Pharming: why this isn’t going to be a big problem

Last week, we wrote about what Pharming is. This post talks more about why it's not as big a problem as some people believe. It examines the reasons in more detail, and provides some actionable recommendations for organizations.

We also take the lazier banks to task for not doing more to protect their customers from phishing and pharming attacks.

The fundamental reason that this isn't as big a problem as some believe is that it's not a new problem. In other words, we're not starting from ground zero. It's not like the phishing problem, in that respect.

In the last post, we said that this sort of malicious web redirection can happen in three main ways:

  1. DNS Hijack: a social engineering attack on the Internet
    infrastructure. Criminals pretend to be the domain owner and have the
    bank's name re-pointed to their servers.
  2. DNS Poisoning: as above, but a technical attack, taking advantage of possible bugs in the DNS.
  3. Malware: a virus, worm, Trojan, or piece of spyware could
    redirect traffic, usually by writing to the Hosts file, thus
    circumventing the DNS altogether.

Here's why we needn't worry too much about each of these:

  1. There were two high-profile DNS hijacking cases recently: suffered by Panix and eBay Germany. Neither of these cases would have happened, if the correct, standard procedures had been followed by the respective domain registrars. The very fact that they did happen has caused domain registrars the world over to more carefully follow existing procedures.
  2. DNS poisoning relies on hackers finding security holes in the DNS infrastructure. Such potential security problems are rare, and tend to be quickly fixed. The weakest point is likely to be local DNS caches in firewall products. Organizations using such features should ensure that they have processes in-place to ensure that they are always up to date with security patches.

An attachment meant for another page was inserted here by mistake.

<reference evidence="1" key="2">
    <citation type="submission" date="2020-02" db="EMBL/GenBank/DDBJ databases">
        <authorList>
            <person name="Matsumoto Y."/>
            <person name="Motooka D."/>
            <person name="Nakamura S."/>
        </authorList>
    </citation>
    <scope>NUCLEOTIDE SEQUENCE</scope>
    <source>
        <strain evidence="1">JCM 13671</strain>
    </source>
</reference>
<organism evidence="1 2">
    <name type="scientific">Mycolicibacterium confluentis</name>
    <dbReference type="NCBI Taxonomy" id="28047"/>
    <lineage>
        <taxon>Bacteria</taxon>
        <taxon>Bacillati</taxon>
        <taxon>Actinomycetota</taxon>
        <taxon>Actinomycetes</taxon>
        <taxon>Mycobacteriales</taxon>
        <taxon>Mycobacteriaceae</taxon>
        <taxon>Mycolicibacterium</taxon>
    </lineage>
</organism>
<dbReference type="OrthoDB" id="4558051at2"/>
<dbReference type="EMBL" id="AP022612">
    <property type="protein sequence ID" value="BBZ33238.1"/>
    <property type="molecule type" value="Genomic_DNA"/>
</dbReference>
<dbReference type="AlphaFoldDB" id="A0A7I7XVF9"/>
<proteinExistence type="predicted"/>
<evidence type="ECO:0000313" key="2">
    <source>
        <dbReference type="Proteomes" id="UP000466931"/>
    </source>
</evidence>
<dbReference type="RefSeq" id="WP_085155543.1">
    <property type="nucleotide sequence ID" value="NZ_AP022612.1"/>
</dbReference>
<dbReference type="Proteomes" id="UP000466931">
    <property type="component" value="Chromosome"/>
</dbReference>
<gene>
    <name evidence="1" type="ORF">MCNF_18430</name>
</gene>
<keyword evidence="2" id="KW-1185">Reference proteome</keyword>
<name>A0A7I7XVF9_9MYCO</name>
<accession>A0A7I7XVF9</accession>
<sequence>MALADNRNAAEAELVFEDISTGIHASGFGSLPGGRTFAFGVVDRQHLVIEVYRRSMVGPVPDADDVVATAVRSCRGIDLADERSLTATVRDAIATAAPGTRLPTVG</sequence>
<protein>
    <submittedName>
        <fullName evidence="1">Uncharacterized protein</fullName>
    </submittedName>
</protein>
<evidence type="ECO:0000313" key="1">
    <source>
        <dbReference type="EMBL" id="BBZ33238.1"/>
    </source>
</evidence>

3. Most organizations and individual consumers now recognize the need for anti-virus scanning. Increasingly, they are also recognizing the need for anti-spyware scanning. Such scanners mitigate the malware risk. Organizations without a strategy to filter all types of malware (not just classic viruses) should develop and implement one.

Finally, and perhaps most importantly, we should also examine the security of the banks and other websites that pharming and phishing seek to attack. For example, a surprisingly large number of banks still rely on a simple username/password combination; many of them claim that users will not accept the additional burden of stronger authentication methods. We say that this is a lazy and complacent attitude.

Our recent report, Phishing: What To Tell End-Users included several other recommendations for banks and other websites, to help them phoil phishers.

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